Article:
My Haunted Library

All things spooky. Your source for paranormal and supernatural book and movie reviews, strangeography, Halloween crafts and a little cozy fall baking.


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Review: Those Across the River

Those Across the River – Christopher Buehlman, 2011.

Discontinuing an eccentric ritual proves to be a deadly mistake in this intelligent and evocative horror novel.

It is the height of the Great Depression. Former college professor, Frank Nichols, and his young wife Eudora relocate to a small town deep in the heart of Georgia.

Still recovering from the mental and physical traumas he sustained during WWI, Frank plans to use his time writing a book about an infamous Confederate forefather.

Problem is, the family plantation lies across the river. And nobody from town crosses the river. There are things best left alone on the other side.

Those Across the River is southern small-town horror at its best. You’re hooked with the jaw-dropping opening flash forward, and then reeled in with anticipation. Don’t worry: there isn’t long to wait.

Thanks to Buehlman’s exquisite sensory detail and ease of characterization, you just sink into this story: feeling the summer heat, the lassitude…and the underlying tensions of poverty and discrimination in this slow, rural town.

Buehlman crafts moments of rare beauty and spontaneous fun that make you smile, and then gut-punches you with abrupt and shocking violence. Joy exists cheek by jowl with horror.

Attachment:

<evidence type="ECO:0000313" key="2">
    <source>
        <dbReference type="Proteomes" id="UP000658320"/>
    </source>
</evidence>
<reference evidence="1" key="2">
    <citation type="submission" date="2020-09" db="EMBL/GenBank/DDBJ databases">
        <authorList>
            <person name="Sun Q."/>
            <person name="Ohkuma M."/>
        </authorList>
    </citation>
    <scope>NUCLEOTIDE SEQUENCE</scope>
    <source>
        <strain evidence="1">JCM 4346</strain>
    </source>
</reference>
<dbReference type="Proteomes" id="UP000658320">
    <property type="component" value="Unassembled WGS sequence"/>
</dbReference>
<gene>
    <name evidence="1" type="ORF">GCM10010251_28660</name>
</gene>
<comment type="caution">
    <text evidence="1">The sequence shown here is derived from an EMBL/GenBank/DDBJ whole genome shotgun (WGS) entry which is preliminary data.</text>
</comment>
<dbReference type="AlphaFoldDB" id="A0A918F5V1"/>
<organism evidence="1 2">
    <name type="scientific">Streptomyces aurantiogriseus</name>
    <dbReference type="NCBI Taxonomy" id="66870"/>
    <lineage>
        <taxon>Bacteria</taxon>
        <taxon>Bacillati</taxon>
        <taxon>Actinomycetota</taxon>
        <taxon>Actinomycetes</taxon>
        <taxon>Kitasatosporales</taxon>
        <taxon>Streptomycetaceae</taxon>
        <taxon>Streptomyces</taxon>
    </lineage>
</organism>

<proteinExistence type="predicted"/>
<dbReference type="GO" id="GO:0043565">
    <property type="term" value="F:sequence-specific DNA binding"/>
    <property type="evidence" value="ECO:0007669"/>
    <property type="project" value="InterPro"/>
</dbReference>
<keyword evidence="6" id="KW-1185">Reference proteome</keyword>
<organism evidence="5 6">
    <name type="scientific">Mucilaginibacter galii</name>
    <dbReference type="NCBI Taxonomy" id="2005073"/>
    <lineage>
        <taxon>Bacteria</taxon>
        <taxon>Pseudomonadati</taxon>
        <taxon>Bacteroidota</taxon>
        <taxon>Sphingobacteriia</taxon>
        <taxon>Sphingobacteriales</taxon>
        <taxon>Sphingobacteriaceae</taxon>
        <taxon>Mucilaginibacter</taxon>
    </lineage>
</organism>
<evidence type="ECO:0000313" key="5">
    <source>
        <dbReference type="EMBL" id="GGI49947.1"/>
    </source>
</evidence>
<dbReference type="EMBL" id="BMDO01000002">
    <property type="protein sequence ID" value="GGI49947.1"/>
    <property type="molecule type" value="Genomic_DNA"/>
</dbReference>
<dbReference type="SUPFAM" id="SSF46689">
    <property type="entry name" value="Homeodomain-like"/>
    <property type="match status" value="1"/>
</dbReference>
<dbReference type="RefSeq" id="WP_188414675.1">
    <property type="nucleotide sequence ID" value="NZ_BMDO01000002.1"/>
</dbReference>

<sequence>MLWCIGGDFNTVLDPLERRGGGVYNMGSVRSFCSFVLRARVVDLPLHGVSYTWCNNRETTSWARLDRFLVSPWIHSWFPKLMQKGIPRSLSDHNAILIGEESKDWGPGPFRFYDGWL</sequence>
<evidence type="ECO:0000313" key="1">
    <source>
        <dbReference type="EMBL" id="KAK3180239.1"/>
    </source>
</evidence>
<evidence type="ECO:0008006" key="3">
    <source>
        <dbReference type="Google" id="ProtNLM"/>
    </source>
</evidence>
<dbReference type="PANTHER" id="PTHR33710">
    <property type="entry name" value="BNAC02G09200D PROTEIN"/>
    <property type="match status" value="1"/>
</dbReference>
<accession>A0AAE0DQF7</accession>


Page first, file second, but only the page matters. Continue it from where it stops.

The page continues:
The shades of wars – from the atrocities of WWI and the Civil War, to the barbarities committed by slave holders – shape the narrative and lead us to question the nature of humanity. What does it mean to be human? How do we lose our humanity? How do we retain it? Do we want to?

Those Across the River is first-rate horror: sensual and thought-provoking. This is a story that will stay in your head for a long time.

rating system five crows


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Review: Full Wolf Moon

Full Wolf Moon Lincoln Child, 2017.

Jeremy Logan, a professor of history at Yale, is looking forward to six uninterrupted weeks at a secluded retreat in the Adirondacks where he plans to finish work on his monograph about the Middle Ages.

But when a college friend turned forest ranger needs help investigating the savage murders of backpackers in a remote area of forest – all of which occurred during the full moon – Jeremy puts his research on the back burner and starts an off-the-record probe into the odd deaths.

Logan is an engaging character: he has appeared in his empathic enigmalogist role in several other books by Child including Deep Storm and Terminal Freeze. The trouble with Full Wolf Moon, quite frankly, is that from the title forward, we know where the story is going.  There are no great surprises: we know when something is going to happen, and the basics of what is going to happen, so the only mild suspense left is in the how, why, and who.

Suspects do abound as Jeremy digs deeper into the case. Residents of tiny Pike Hollow blame the Blakelys, an extended, inbred family living in a fortified compound outside town… A paroled ax-murderer happens to live nearby in the woods… A scientist, Laura Feverbridge, and her assistants are carrying out her father’s research on the lunar effect on animals in a lab nearby… All of these folks have the potential to be lycanthropic butchers.

Full Wolf Moon is a quick read.  Elements of the story are nicely realized: Child builds an eerily claustrophobic and threatening sense of the old woods. The Blakely compound raises reader’s hackles, and tying it all together is an interesting scientific take on the phenomena of werewolves.  While the storyline is – uncharacteristically for Child – a little bland because of that lack of anticipation, overall, Full Wolf Moon is a solid tale.